If you are experiencing hip problems, you may have arthritis. Here are commonly asked questions about arthritis and the hip joint.
What is hip arthritis?
Arthritis is the roughening and destruction of the cartilage that lines the ball and socket. These rough surfaces generate friction and inflammation, causing pain and stiffness.
Does hip arthritis always develop with old age?
Most people never develop hip arthritis, no matter their age. That said, everything in the body wears down with age, and hip cartilage is no exception. Those who need hip replacement surgery generally have a faster progression of hip arthritis because of injury, underlying inflammatory problems, genetic predisposition to arthritis or a congenital abnormality of the hip joint.
What is osteonecrosis (avascular necrosis)?
Osteonecrosis literally means “dead bone.” Some people can lose circulation into the ball of the hip joint causing the bone to weaken, the ball to collapse and change shape and the hip joint to degenerate. The dead bone condition can be painful on its own. Arthritis that develops after the femoral head has been mis-shaped for a long time can also be a source of pain.
Where do you feel the pain of an arthritic hip?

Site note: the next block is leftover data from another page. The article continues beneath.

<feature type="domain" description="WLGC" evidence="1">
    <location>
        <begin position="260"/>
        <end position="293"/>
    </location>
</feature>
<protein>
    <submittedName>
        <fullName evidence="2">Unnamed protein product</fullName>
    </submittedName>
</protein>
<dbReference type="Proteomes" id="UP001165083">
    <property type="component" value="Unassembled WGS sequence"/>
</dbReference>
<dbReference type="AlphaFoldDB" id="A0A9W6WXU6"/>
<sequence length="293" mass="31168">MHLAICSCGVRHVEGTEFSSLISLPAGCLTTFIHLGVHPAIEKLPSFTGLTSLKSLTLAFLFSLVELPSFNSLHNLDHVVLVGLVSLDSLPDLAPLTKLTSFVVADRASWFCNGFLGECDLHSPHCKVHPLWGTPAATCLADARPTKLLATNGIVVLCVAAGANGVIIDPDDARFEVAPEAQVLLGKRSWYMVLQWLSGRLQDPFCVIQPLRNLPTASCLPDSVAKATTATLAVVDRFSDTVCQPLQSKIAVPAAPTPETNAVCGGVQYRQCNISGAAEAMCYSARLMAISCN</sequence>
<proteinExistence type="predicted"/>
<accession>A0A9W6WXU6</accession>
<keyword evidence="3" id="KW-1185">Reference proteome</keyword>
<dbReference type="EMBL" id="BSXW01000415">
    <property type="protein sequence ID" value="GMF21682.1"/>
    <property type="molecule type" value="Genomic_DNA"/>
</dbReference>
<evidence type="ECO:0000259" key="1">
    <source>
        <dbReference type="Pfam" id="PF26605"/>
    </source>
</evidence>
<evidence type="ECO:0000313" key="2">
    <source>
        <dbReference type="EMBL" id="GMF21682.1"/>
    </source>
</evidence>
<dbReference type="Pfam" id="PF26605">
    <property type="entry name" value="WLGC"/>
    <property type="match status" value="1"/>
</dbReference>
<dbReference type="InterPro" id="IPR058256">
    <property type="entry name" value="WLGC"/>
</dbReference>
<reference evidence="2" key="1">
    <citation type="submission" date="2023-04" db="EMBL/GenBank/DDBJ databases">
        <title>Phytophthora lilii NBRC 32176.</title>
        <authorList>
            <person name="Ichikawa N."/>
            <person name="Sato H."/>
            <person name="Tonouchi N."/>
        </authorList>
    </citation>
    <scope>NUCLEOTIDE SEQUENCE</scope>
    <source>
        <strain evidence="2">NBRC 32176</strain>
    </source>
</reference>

Most people feel hip pain in their groin or front of the thigh. Less commonly, it may be in their buttock or knee.
Can hip pain be coming from other places?
Yes. There are other problems that may cause pain around the hip or pelvis. The most common are degeneration of the spine, inflammation of nerves from the lower back (spinal stenosis), degeneration of the joint between the spine and pelvis (sacroiliac joint), inflammation of tendons attaching to the side of the hip (trochanteric bursitis) or tendonitis around the front of the hip (iliopsoas tendonitis).
About 20% of patients will have symptoms affecting two areas at the same time. This is most commonly the back and the hip. Hip replacement surgery may help one source of pain, but the other condition also may need treatment.
How is arthritis or degeneration of the hip joint diagnosed?
In most cases, a diagnosis can be made by X-ray and a physical examination. Damage to the hip creates a narrowing of the space between the ball and socket. Eventually, the hip can lose so much cartilage that bone touches bone, which can be very painful. Some patients have a painful hip that is caused by other structural problems with the hip joint. These structural problems usually can be diagnosed with a physical examination and X-rays, but sometimes more advanced imaging, such as MRI, can help identify other pain causes.